Terrorism is the use of force or violence against persons or property in violation of the criminal laws of the United States for purposes of intimidation, coercion, or ransom.
Terrorists often use threats to:
Create fear among the public.
Try to convince citizens that their government is powerless to prevent terrorism.
Get immediate publicity for their causes.
Acts of terrorism include threats of terrorism; assassinations; kidnappings; hijackings; bomb scares and bombings; cyber attacks (computer-based); and the use of chemical, biological, nuclear and radiological weapons.
High-risk targets for acts of terrorism include military and civilian government facilities, international airports, large cities, and high-profile landmarks. Terrorists might also target large public gatherings, water and food supplies, utilities, and corporate centers. Further, terrorists are capable of spreading fear by sending explosives or chemical and biological agents through the mail.
Within the immediate area of a terrorist event, you would need to rely on police, fire, and other officials for instructions. However, you can prepare in much the same way you would prepare for other crisis events.
General Safety Guidelines
Be aware of your surroundings.
Move or leave if you feel uncomfortable or if something does not seem right.
Take precautions when traveling. Be aware of conspicuous or unusual behavior. Do not accept packages from strangers. Do not leave luggage unattended. You should promptly report unusual behavior, suspicious or unattended packages, and strange devices to the police or security personnel.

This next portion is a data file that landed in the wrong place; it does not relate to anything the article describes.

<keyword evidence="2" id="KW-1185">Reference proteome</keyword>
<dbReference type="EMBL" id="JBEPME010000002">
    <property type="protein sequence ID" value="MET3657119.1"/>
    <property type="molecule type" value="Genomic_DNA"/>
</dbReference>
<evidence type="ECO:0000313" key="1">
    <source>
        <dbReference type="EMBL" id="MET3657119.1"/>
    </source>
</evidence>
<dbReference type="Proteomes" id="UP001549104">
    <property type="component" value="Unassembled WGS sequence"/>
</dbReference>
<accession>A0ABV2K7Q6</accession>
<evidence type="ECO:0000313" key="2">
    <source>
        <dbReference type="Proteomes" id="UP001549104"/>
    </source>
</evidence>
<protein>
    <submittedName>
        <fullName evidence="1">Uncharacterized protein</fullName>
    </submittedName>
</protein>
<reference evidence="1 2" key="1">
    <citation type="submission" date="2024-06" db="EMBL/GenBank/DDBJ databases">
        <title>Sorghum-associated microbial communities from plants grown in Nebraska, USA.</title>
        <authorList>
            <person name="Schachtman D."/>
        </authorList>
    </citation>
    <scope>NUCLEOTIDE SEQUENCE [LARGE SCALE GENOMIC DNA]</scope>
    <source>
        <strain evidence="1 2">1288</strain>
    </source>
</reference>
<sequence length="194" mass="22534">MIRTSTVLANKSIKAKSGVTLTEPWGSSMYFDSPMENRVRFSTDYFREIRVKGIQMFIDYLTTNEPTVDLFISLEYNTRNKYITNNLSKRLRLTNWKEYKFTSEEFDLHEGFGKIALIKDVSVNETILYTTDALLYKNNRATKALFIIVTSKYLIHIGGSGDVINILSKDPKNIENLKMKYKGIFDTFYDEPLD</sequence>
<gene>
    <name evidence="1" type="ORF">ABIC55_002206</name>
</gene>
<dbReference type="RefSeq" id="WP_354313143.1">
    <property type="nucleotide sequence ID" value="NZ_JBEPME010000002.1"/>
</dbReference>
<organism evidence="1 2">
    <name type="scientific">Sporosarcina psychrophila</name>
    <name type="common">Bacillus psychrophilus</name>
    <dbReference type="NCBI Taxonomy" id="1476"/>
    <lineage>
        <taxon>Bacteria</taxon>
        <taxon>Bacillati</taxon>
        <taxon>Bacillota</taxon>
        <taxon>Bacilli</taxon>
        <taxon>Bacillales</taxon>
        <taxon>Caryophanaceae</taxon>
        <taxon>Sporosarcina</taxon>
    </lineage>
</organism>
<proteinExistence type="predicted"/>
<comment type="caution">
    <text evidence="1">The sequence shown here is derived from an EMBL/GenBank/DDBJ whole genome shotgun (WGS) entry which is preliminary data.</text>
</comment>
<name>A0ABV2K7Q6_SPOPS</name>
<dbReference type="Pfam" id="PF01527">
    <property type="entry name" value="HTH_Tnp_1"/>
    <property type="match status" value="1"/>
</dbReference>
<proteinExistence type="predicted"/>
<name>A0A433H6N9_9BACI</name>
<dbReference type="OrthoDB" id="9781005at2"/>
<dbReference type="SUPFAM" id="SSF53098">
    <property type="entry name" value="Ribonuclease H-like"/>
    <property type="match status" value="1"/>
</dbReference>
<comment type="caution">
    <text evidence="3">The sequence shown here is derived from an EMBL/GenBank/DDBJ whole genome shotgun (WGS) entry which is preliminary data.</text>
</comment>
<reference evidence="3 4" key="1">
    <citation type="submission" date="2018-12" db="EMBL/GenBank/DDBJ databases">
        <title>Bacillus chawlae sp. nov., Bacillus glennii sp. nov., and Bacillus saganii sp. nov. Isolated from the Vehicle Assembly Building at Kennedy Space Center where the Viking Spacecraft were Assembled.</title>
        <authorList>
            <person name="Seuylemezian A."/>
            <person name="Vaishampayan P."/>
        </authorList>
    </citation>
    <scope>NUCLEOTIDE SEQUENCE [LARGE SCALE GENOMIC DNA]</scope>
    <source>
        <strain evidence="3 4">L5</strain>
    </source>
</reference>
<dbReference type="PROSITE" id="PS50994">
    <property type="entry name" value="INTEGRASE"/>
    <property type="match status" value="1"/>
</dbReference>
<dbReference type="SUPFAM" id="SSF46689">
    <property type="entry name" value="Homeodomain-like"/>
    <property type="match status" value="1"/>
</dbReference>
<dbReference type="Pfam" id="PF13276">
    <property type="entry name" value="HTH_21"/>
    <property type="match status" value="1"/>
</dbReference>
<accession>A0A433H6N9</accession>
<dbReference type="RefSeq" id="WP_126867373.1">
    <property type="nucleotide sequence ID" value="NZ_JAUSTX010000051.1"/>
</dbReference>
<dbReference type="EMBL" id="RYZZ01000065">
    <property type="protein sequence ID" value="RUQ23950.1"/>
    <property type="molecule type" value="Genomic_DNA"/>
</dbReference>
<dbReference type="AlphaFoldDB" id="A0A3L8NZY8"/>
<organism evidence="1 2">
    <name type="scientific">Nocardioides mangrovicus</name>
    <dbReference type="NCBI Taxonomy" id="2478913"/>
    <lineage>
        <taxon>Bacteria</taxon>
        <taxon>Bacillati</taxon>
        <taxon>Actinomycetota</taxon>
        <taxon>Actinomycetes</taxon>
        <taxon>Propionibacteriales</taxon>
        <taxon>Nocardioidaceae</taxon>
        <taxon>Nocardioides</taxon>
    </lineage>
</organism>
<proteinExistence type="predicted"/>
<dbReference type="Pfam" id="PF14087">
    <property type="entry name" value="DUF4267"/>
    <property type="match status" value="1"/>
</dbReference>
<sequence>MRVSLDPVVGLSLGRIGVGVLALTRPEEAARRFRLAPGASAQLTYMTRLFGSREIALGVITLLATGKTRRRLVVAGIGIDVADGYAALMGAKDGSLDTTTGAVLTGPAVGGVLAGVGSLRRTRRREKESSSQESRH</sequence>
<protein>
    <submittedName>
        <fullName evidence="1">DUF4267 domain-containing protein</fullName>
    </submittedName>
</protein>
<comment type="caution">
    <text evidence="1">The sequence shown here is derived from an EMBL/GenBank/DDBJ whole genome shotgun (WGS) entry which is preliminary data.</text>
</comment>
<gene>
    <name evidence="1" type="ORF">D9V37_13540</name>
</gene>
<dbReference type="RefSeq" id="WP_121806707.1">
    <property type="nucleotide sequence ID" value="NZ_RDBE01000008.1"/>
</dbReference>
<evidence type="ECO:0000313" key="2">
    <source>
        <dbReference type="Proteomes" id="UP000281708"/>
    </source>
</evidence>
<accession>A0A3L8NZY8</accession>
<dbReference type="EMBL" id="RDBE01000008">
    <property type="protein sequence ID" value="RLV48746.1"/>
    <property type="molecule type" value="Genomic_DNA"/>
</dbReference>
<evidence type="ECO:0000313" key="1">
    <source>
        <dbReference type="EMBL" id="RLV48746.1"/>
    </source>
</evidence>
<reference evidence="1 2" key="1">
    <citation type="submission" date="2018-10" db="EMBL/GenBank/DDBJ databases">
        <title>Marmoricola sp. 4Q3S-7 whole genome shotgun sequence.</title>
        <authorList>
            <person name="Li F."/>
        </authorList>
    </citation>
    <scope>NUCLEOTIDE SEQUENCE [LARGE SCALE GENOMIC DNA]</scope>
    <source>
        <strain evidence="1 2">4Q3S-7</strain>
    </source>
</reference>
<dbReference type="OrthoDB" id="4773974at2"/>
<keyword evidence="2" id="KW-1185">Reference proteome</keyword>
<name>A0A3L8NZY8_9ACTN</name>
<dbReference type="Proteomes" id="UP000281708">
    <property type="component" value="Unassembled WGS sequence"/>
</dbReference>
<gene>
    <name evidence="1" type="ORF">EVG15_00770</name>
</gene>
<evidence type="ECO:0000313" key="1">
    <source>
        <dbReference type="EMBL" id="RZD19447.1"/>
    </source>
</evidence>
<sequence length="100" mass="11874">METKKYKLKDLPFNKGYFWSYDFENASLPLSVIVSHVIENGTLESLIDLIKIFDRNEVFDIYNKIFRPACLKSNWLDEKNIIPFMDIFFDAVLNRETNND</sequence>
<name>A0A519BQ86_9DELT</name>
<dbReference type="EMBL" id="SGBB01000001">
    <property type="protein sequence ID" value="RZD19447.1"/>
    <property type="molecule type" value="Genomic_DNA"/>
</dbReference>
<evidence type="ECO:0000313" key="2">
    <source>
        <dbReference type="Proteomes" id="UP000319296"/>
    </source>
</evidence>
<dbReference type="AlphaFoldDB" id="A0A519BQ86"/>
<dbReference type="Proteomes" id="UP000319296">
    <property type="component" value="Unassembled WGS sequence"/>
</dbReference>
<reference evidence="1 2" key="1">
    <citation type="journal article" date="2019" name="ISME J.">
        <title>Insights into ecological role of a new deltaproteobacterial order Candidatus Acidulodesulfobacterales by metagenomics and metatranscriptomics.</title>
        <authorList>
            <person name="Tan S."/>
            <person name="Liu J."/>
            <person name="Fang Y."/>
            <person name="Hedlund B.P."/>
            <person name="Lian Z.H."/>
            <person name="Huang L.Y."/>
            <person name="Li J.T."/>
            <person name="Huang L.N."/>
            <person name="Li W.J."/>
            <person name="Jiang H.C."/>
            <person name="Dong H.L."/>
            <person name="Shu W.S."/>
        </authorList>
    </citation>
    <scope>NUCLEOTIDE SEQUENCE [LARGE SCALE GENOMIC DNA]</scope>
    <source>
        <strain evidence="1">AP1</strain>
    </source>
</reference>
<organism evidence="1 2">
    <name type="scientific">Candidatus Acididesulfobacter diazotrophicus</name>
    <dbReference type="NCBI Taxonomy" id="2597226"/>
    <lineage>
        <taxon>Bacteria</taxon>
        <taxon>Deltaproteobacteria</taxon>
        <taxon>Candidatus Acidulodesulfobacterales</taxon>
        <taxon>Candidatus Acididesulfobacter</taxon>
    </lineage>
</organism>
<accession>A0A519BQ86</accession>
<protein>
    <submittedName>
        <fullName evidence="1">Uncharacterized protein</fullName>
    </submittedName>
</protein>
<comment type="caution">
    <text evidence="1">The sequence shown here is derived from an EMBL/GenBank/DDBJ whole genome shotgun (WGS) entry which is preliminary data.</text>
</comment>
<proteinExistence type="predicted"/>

Learn where emergency exits are located in buildings you frequent. Plan how to get out in the event of an emergency.
Be prepared to do without services you normally depend on – electricity, telephone, natural gas, gasoline pumps, cash registers, ATMs, and Internet transactions.
Chemical agents are poisonous vapors, aerosols, liquids, and solids that have toxic effects on people, animals, or plants. They can be released by bombs or sprayed from aircraft, boats, and vehicles. They can be used as a liquid to create a hazard to people and the environment. Some chemical agents may be odorless and tasteless. They can have an immediate effect (a few seconds to a few minutes) or a delayed effect (2 to 48 hours). While potentially lethal, chemical agents are difficult to deliver in lethal concentrations. Outdoors, the agents often dissipate rapidly. Chemical agents also are difficult to produce.
A chemical attack could come without warning. Signs of a chemical release include people having difficulty breathing; experiencing eye irritation; losing coordination; becoming nauseated; or having a burning sensation in the nose, throat, and lungs. Also, the presence of many dead insects or birds may indicate a chemical agent release.